Arinaga Golf Statistieken, March: Golven met Licht of Offshore Winden
The rose diagram shows only the swells directed at Arinaga that coincided with light winds or offshore conditions through a typical March. It is based on 2220 predictions, one every 3 hours. The direction of the spokes show where quality surf generating swell comes from. Five colours represent increasing wave sizes. Very small swells of less than 0.5m (1.5 feet) high are shown in blue. Green and yellow illustrate increasing swell sizes and red illustrates biggest swells greater than >3m (>10ft). In both graphs, the area of any colour is proportional to how commonly that size swell occurs.
The diagram implies that the most common swell direction, shown by the longest spokes, was NNW, whereas the the prevailing wind blows from the N. The chart at the bottom shows the same thing but without direction information. For example, swells larger than 1.5 feet (0.5m) coincided with good wind conditions 3% of the time, equivalent to 1 days. Open sea swells exceeding >3m (>10ft) are unlikely to happen in a normal March but 6% of the time you can expect swell in the range 1.3-2m (4-6.5ft) 6%, equivalent to (2 days). Taking into account the ratio of these swells that coincided with predicted offshore winds, and given the fact that Arinaga is quite sheltered from open water swells, we think that that clean surf can be found at Arinaga about 3% of the time and that surf is spoilt by onshore wind 21% of the time. This is means that we expect 7 days with waves in a typical March, of which 1 days should be surfable.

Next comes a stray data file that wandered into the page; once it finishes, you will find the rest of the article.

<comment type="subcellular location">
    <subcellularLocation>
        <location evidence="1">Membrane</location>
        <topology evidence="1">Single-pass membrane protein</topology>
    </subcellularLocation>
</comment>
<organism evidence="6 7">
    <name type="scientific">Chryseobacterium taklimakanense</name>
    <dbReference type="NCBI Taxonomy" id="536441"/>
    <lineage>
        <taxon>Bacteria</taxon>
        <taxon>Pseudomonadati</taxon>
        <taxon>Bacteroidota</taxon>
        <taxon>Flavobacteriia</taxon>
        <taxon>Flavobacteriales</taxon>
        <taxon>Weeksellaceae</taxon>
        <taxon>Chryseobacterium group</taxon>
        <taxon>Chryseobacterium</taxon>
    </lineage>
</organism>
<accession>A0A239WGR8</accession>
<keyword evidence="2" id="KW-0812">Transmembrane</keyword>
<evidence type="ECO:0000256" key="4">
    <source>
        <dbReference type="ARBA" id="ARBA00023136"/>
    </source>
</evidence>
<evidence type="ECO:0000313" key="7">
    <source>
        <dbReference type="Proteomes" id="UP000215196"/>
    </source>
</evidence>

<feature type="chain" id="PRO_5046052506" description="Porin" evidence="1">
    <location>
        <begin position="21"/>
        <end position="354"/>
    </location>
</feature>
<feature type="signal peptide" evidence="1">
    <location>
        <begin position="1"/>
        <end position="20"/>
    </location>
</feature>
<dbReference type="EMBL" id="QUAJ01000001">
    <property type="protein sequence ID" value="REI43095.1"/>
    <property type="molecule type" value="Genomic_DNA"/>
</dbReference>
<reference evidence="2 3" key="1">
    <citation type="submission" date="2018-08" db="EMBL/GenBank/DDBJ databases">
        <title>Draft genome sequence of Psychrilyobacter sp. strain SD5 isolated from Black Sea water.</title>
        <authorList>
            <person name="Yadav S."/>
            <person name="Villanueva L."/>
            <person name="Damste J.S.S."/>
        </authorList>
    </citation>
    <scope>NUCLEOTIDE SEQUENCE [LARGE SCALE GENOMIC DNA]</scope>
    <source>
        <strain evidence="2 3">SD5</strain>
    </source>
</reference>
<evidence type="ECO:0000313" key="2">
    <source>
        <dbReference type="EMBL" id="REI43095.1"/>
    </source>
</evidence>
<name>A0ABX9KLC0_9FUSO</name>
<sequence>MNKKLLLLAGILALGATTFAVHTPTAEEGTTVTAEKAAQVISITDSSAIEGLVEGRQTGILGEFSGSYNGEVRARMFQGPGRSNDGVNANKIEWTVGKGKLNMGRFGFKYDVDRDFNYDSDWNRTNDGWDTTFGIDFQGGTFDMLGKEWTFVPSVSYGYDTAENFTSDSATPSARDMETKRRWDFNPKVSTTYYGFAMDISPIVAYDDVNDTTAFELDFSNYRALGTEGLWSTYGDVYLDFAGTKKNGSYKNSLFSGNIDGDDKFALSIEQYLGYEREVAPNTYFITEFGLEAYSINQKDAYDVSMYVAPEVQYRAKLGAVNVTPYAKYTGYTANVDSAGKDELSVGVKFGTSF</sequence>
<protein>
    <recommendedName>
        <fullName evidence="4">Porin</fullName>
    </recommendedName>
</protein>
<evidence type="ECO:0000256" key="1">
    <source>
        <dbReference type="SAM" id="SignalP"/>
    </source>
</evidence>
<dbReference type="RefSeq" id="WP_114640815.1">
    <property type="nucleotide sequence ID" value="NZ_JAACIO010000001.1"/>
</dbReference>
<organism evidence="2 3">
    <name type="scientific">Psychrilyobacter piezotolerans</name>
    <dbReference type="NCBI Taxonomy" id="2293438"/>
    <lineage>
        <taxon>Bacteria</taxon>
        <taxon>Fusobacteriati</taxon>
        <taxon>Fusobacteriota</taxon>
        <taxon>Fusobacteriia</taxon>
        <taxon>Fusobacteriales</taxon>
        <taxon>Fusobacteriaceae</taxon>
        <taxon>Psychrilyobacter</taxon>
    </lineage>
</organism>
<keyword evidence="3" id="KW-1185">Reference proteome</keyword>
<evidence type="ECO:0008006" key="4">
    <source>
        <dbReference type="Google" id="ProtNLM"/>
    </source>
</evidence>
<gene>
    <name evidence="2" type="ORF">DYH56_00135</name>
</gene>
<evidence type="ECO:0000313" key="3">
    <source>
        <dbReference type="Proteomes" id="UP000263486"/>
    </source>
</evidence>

IMPORTANT: Beta version feature! Swell heights are open water values from NWW3. There is no attempt to model near-shore effects. Coastal wave heights will generally be less, especially if the break does not have unobstructed exposure to the open ocean.